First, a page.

Sony Pictures Entertainment was the victim of a very serious hack last week, possibly originating from North Korea (though North Korea denies it and the technological prowess necessary to bypass the kind of protections on Sony's archives would imply hackers whose nations have evolved beyond the Bronze Age). The attack exposed a number of Sony's upcoming pictures, Sony employees' personal details, thousands of emails between Sony employees and executives, and a teensy bit of abject racism on the part of Sony Entertainment bigwigs.
Jamelle Bouie, a writer at Slate, wrote a piece yesterday which shows that young people have more sensible views on race and racism than their forebearers. Bouie's work also gave me hope that millenials--those born from the about the mid-1980s to the early 2000s--will be the generation that finally casts aside pernicious identity politics and focuses on solving social problems in this country. The end of racial hucksterism and grievance peddling would be glorious indeed. But Bouie writes for Slate, an outfit which regularly peddles racial grievances. So to him, such dramatic improvements are actually a bad thing.
Please note that this piece repeats a racial slur in citing an article which ran elsewhere. The slur in that article was not used in a historical, not a pejorative context.
The tune played by ice cream trucks is racist, so you should feel guilty for enjoying a summer treat. Or at least reverently contend with the "intellectual complexity" of racism while you chow down on your Fudgsicle. That is the takeaway from a ridiculous piece on NPR's website by Theodore R. Johnson, III entitled "Recall That Ice Cream Truck Song? We Have Unpleasant News For You." The premise behind Johnson's story is that the jingle played by countless ice cream trucks across the country is from the tune of an old minstrel show song, the lyrics of which drop the n word and perpetuate crude stereotypes. From the NPR piece:
I just wanted to dash off some very quick, very angry thoughts about the lifetime ban and $2.5 million fine that NBA Commissioner Adam Silver issued to Los Angeles Clippers owner Donald Sterling. As Aaron covered yesterday, while Sterling's comments were reprehensible, he has a checkered record when it comes to race relations. But in the final calculation, it really doesn't matter whether the guy is a racist or not. What is important are the troubling implications for free speech and civil society.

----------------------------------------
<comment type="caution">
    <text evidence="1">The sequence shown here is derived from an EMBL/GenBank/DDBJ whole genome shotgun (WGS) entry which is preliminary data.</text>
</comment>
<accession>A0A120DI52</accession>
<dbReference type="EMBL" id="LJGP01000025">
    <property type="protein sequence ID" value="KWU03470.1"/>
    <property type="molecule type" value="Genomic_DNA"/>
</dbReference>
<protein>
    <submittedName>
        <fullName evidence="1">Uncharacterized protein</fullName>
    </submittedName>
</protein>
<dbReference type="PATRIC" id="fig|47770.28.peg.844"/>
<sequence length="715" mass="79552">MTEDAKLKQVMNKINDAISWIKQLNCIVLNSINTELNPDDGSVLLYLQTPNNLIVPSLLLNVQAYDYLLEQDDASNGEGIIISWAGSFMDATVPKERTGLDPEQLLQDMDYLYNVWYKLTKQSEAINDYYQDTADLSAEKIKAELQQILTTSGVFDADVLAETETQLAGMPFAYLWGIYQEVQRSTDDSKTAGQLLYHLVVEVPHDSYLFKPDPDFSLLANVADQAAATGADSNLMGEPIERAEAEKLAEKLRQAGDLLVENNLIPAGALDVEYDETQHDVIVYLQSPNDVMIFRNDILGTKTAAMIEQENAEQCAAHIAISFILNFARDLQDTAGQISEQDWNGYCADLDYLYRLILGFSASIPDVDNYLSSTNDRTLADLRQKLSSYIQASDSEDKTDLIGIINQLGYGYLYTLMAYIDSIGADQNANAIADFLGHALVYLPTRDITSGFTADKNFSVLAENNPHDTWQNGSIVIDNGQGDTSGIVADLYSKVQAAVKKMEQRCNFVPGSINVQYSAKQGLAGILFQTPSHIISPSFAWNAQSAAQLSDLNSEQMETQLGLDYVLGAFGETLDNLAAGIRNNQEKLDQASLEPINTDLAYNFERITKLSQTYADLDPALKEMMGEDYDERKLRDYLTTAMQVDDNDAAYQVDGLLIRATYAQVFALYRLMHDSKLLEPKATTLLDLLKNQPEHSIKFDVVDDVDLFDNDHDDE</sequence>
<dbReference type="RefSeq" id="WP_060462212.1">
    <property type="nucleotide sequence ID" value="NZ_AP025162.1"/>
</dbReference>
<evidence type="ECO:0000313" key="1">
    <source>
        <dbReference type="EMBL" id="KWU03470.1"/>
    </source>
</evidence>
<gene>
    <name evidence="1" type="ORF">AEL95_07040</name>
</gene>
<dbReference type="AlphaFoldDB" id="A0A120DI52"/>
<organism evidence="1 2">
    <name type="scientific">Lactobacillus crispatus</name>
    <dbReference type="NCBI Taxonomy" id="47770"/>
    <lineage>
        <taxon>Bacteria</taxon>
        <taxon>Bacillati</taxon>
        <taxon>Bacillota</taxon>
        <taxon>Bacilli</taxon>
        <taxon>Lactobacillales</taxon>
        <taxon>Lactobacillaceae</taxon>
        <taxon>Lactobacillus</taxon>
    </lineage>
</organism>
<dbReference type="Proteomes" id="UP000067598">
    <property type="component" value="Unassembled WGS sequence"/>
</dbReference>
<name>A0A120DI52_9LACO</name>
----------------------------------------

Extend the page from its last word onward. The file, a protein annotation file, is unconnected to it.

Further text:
We Read Salon So You Don’t Have To.
The popular, far-left-leaning website Salon has, over the past several days, published writing as varied as the women’s studies courses at liberal arts colleges. Consider one article—a celebration of 10 movies that featured oral sex performed on a woman. Another is a motorcycle diary of sorts by a writer named Eric Lutz, who recounts his tales of traveling through red states. In over 4,000 words (most journalists would kill for 1,000 words in a major publication—at TAS, the author of this blog post often prays for 700), Lutz describes bumper stickers, invokes the names of the Koch brothers, and psychologizes grandly about the motivations of anyone who dares vote (R) in an election.
But the most remarkable article was a woman’s lament about not being labeled a black lesbian.
The Daily Caller picked up on a Boston Globe commentary today and dubbed it “the worst Boston Globe op-ed” they’ve ever read. Hyperbole aside, the piece exudes an unreserved wretchedness.
While it begins with Shakespearean musing and optimism, pointing out all of the reasons to rejoice over the ideal ending of a baseball season, its author, Gish Jen, quickly descends into an unnecessary and inappropriate place.